The Sleep Phase Where You Dream May Make You Less Prone To Fear

Better get those Zs.
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This gives a whole new meaning to the term “sweet dreams.”

A new study shows that rapid eye movement, the stage of sleep where dreaming occurs, may help the brain better respond to stressful situations.

Research published in the Journal of Neuroscience found that people who spent more time in REM sleep during the night showed lower fear-related brain activity when exposed to mild electric shocks the following day. The results suggest that getting good REM sleep can help protect a person from “enhanced fear,” the study authors wrote. This means better REM sleep may make people less prone to trauma or fear-related health issues, like post-traumatic stress disorder.

Researchers aren’t quite sure why this effect occurs, but they theorize it could have something to do with the production of norepinephrine (a hormone associated with stress), Time reports. The hormone can affect the amygdala, which is the fear center of the brain, making you more sensitive to stimuli that cause fear.

The study authors told the publication that the area of the brain that releases norepinephrine takes a break during REM. They also believe REM sleep can reset the build up of norepinephrine to normal levels.

The study is far from the first to reveal the benefits of a good night’s rest, particularly the importance of REM. Previous studies have found that the REM stage of sleep produces cognitive benefits needed to function when you’re awake.

“The pattern of brain activity [during REM] is remarkably similar to the wake stage. It’s quite active,” Rebecca Robbins, a sleep and behavioral change researcher at NYU’s School of Medicine (who was not affiliated with the study), told HuffPost. “The brain waves look similar to when you’re sitting in a class and learning new material.”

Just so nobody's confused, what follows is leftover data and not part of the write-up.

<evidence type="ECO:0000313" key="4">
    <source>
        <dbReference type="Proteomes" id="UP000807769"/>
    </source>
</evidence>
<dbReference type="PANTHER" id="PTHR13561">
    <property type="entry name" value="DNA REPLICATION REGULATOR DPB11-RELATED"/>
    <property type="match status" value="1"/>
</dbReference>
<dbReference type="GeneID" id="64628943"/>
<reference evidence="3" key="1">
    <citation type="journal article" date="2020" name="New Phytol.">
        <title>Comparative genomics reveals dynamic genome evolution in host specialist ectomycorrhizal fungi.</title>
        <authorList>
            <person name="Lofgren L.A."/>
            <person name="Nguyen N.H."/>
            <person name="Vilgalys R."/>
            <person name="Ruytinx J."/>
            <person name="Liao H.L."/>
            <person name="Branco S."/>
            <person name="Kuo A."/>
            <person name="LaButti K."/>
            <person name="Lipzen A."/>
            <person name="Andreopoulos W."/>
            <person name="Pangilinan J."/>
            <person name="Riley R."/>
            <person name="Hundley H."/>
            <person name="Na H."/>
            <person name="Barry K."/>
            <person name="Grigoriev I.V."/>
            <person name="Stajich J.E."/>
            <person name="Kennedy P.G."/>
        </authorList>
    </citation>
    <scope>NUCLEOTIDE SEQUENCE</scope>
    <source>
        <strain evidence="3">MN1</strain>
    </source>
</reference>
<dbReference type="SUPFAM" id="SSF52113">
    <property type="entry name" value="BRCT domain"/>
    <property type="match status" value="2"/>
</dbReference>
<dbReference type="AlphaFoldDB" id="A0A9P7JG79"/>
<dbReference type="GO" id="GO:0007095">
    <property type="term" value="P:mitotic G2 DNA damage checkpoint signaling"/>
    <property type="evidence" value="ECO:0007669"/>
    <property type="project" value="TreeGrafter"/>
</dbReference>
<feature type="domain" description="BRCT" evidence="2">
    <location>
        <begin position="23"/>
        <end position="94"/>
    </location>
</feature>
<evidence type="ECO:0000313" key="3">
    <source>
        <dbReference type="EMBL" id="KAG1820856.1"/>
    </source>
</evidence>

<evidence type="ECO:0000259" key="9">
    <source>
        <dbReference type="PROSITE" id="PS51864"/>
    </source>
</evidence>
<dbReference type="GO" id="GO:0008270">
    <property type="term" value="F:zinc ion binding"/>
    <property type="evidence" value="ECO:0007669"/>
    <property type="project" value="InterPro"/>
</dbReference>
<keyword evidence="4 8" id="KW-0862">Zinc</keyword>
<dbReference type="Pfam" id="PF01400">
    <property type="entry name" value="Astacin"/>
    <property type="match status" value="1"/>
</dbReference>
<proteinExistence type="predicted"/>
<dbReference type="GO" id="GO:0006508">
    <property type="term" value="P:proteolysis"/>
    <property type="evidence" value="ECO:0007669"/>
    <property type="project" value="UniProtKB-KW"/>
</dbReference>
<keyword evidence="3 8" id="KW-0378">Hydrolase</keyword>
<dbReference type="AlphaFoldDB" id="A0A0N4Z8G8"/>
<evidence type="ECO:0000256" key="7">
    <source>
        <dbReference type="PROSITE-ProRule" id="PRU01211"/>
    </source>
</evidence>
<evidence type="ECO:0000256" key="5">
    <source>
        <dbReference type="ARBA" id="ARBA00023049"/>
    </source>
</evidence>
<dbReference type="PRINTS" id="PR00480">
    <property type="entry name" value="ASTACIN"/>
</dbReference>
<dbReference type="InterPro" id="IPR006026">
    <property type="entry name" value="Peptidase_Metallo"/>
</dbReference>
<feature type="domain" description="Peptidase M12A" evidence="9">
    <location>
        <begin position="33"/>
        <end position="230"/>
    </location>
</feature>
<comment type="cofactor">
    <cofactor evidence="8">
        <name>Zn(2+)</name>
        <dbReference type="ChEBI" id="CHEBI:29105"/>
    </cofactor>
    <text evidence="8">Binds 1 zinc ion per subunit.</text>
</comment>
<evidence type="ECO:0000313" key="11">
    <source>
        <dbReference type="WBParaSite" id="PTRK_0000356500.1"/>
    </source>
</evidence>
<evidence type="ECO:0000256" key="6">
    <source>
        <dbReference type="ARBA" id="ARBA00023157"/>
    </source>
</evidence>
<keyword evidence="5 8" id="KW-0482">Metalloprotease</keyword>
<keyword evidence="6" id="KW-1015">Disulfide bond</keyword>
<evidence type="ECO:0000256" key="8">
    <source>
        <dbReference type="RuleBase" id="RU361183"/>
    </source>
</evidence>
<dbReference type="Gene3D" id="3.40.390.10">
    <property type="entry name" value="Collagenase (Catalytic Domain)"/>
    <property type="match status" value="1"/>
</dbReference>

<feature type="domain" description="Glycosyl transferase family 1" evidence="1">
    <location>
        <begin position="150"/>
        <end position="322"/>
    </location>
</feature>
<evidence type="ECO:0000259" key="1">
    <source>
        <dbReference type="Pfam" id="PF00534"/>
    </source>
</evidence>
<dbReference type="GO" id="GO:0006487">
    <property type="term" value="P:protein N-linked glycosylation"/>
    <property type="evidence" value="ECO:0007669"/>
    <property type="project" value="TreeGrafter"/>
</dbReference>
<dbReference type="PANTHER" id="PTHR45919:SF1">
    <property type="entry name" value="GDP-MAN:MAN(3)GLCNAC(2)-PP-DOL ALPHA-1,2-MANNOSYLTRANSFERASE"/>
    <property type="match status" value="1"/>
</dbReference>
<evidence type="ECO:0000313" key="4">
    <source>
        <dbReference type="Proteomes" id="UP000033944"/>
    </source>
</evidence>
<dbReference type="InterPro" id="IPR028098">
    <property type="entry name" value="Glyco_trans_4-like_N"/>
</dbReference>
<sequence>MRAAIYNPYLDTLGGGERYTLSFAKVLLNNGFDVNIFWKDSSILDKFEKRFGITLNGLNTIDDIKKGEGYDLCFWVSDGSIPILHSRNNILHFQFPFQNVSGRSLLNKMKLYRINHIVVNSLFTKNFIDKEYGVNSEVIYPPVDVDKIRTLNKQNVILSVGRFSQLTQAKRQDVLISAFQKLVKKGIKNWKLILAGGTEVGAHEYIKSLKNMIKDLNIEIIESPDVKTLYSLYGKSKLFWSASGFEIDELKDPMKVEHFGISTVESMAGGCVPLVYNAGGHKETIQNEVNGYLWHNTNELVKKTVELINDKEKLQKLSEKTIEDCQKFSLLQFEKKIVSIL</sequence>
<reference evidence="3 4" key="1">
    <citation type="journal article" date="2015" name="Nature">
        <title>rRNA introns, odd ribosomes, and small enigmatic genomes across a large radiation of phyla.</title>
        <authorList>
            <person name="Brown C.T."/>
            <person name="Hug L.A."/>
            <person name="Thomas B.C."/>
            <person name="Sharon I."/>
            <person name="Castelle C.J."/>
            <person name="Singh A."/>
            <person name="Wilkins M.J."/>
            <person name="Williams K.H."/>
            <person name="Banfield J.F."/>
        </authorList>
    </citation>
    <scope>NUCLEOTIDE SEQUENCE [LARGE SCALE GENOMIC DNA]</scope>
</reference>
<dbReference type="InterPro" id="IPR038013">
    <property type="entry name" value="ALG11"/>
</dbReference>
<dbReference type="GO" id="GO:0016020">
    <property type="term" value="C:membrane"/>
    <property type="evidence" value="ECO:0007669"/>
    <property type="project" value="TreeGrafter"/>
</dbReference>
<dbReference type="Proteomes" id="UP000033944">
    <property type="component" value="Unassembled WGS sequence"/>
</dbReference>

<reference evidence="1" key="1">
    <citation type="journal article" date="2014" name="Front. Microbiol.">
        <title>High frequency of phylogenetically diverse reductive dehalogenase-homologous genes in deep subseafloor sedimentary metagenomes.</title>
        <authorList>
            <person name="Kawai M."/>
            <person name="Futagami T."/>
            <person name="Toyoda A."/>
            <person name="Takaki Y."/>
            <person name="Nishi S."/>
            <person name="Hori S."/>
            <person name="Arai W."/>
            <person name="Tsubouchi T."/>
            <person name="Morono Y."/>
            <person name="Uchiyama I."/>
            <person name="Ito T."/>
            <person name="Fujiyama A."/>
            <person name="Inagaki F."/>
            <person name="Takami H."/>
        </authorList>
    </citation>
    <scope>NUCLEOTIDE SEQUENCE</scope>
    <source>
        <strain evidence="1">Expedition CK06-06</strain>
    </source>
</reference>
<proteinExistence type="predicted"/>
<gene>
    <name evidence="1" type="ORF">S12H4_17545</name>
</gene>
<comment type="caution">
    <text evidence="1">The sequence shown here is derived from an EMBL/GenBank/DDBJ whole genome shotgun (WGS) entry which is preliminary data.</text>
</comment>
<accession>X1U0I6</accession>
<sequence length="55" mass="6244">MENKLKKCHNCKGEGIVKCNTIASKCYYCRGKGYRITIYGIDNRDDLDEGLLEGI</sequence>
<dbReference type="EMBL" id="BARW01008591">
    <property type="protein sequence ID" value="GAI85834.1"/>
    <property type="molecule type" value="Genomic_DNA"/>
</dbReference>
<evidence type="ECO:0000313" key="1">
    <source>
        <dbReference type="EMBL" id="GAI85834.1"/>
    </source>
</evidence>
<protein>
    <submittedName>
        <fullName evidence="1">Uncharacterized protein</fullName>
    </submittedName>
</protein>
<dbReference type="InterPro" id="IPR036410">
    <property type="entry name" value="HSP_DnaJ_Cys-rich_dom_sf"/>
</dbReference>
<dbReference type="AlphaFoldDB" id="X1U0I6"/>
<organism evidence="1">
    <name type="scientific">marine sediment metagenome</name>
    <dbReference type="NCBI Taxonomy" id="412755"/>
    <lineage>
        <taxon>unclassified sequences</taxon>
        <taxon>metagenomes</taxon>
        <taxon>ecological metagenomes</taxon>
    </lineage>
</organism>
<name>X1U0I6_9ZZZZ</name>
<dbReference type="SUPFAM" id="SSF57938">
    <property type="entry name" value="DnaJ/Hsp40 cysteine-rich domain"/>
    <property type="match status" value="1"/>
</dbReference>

Of course, all of this information is well and good but it means nothing if you can’t get a good night’s sleep. We culled research and Robbins’ advice on the best ways to optimize your sleep (including that REM stage). Here are some tips:

Do something boring before bed.

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Got chores? Do them, then get your Zs.

“Find some time to do whatever is relaxing to you,” Robbins said. “Or even do something mind-numbing. If you need to fold a pile of socks, maybe reserve that for right before you go to sleep.”

Adjust the temperature.

Experts say the ideal temperature for sleep is around 60 to 68 degrees Fahrenheit. This is because cooler climates can lead to a dip in your body temperature, which can prompt tiredness.

Transform your bedroom into place you actually want to sleep.

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It doesn’t take a lot to make your room a sleep sanctuary. A few adjustments like blackout curtains and comfortable bedding and pillows can make a huge difference, Robbins said.

“Making your bedroom more relaxing or luxurious so that you walk in and it’s instantly soothing is a great way to implement healthier sleep habits,” she said.

Don’t hit the snooze button.

Whatever you do, avoid that snooze button. Robbins said you’re not doing yourself any favors by hitting it. Instead you’re fragmenting your sleep, and it could result in feeling even more groggy than you would if you just get out of bed at your normal time.

Keep a consistent sleep schedule.

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Changing when you hit the sack and when you get out of it can throw your circadian rhythm out of whack, Robbins said. And don’t skimp on those six to eight hours of Zs.

“There’s no pill or no secret cure for consolidating the benefits we derive from sleep into a shorter period of time,” Robbins said. “We need the time to allow our bodies to move through the different stages of sleep as it naturally does to operate at our peak.”

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